By Ken Tittle, Founder : Mariposa Ministry
In Mariposa peer counseling work, issues of body image, self-esteem, sexual identity, and sexual confidence have been central concerns for many young men and women with disabilities — concerns that impact their lives and particularly their relationships in vital ways. Listen to what one lovely and distinguished woman has written:
“Most definitely, my disability negatively affected my ability to establish romantic relaionships. To me, this loss is the singularly most profound of the many other losses which are a result of my legacy living with polio.
Oh, yes, I had two husbands and a number of boyfriends over the years but those facts belie the underlying reality of a lifetime of romantic exclusion and even ostracism.
Despite being moderately attractive, I was never invited to my high school prom, never went out on a real date, was never invited to any dance in high school, never had a high school boyfriend. (Well, never one who would be seen in public with me.) This same scenario repeated itself in college and grad school.
So . . . I worked on success in other areas. . . knocked myself out to get great grades, took leadership roles in everything and anything extra-curricular, developed my personality, etc. But the deep pain of feeling undesirable did damage big time and even continues to this day.”
Most of us are personally interested in sexual attractiveness, for its importance in our society for making personal contacts, establishing friendships, or even meeting a potential future spouse. Many persons with disabilities have grown up mistakenly feeling they could never be fully desirable to others or truly sexually attractive, being disabled. This has been a painful, insecure area even for many who were tremendously competent and accomplished in many other ways. By the same token, there is tremendous potential here for healing and growth and empowerment. Hopefully this discussion may help some persons with disabilities understand themselves differently and may free them to express their innate sensuality and sexual identity more confidently.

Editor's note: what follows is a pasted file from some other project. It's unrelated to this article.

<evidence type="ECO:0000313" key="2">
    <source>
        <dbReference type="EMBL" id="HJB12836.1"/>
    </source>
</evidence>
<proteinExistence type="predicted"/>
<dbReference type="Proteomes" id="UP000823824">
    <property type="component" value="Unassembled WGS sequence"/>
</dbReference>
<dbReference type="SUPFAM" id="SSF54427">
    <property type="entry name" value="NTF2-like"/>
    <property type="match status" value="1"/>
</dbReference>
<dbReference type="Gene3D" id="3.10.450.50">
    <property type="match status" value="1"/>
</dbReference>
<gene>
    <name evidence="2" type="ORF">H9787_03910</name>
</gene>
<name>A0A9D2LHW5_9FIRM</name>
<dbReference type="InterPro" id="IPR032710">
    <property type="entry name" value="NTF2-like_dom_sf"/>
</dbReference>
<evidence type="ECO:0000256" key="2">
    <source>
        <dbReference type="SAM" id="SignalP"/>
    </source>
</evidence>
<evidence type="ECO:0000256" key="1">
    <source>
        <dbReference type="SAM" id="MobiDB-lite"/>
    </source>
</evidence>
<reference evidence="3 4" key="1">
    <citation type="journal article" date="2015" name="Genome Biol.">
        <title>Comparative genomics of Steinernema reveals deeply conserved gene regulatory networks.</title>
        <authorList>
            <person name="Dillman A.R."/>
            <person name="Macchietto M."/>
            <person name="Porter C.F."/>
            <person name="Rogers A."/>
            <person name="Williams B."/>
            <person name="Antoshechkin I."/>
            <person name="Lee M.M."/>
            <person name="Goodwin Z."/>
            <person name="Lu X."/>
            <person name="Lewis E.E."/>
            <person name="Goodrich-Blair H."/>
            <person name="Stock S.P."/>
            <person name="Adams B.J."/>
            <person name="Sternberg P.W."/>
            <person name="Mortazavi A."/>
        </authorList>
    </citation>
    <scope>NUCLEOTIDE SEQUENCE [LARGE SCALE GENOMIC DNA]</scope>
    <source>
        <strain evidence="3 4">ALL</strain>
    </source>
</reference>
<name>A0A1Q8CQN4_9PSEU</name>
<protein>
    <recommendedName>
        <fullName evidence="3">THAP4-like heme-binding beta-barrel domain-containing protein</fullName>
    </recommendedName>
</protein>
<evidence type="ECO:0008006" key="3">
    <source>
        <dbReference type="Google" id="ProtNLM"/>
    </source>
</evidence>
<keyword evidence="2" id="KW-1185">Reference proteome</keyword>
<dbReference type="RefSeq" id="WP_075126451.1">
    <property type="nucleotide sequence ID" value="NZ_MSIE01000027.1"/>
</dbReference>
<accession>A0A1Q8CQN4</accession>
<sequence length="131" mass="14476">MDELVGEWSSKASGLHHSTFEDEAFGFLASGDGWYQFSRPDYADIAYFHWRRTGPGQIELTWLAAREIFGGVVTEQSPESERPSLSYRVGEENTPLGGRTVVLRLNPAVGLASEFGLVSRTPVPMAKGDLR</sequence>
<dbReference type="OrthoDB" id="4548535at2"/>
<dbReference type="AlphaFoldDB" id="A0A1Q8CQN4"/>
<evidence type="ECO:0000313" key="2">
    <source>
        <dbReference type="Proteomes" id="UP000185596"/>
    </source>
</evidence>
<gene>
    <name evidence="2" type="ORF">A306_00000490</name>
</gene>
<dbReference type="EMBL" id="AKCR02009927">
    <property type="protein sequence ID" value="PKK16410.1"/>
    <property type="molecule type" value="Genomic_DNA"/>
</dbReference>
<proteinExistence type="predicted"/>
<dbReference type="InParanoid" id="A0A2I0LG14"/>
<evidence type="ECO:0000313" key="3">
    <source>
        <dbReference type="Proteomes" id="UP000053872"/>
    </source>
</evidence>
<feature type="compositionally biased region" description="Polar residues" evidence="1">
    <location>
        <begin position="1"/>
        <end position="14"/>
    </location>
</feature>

You might say to me, “I don’t care about being sexually attractive. I’m not interested in getting married,” or “I’m not interested in sex,” or “I’m already married,” or “I’m too old for that,” or whatever. Fine, but sexual attractiveness is not only to “hook” a husband or wife or to seduce a sex partner. The sense of being able to feel good about one’s self, and to feel that we create a positive response in other people — that we are attractive to them — is often very important to our self-esteem and confidence.
Beyond that, sexual attractiveness is also important for our ability to influence others: to help them, to persuade them, to gain their support and favor, to convince or encourage them. Sexual attractiveness is empowering for most of the things you might want to do. For example, as a doctor, no matter how well I know my medicine, if I am thoroughly unlovely and unattractive to my patients, I am far less able to help them than if they see me as someone who inspires interest and approval and attraction in them. (We may think that things shouldn’t be like that, but the truth is that they are.)
The business and commercial world clearly recognizes its importance and invests hundreds of millions of dollars in projecting images of sexual attractiveness. We will say more about that later.
For persons with major physical disabilities, sexual attractiveness is also a powerful means to overcome damaging prejudices and negative reactions in able-bodied persons, as well as one path to better self-acceptance and self-confidence).
Sexual attraction is surely as ancient as Adam and Eve, but in these past few decades, the pervasiveness of mass media has changed the ancient rules of the game (and not probably for the better). Visual images have become so cheap and widely distributed that we are saturated with them. Visual and purely physical aspects of sexual attractiveness have become over-emphasized and heavily stereotyped. We all have “ideal” images of sexual attractiveness bombarding us on every side. We can’t escape them. From that comes a tendency to compare ourselves, and to compare others, to the stereotypes. We are grading people according to what they lack in comparison to the stereotypical “ideal.” Somewhere out there, we are told, there must be a “10” in sexual attractivenss, and the rest of us all score lower down on the scale.
Viewed in that perspective, many persons with physical disabilities have special problems with the idea of sexual attractiveness because they suppose that they could never truly be considered attractive to others with their limitations and their unconventional bodies. (How many “points” must one subtract for a major disability?).
Over the years with Mariposa we have seen two major problems, especially for people who have grown up with their disabilities: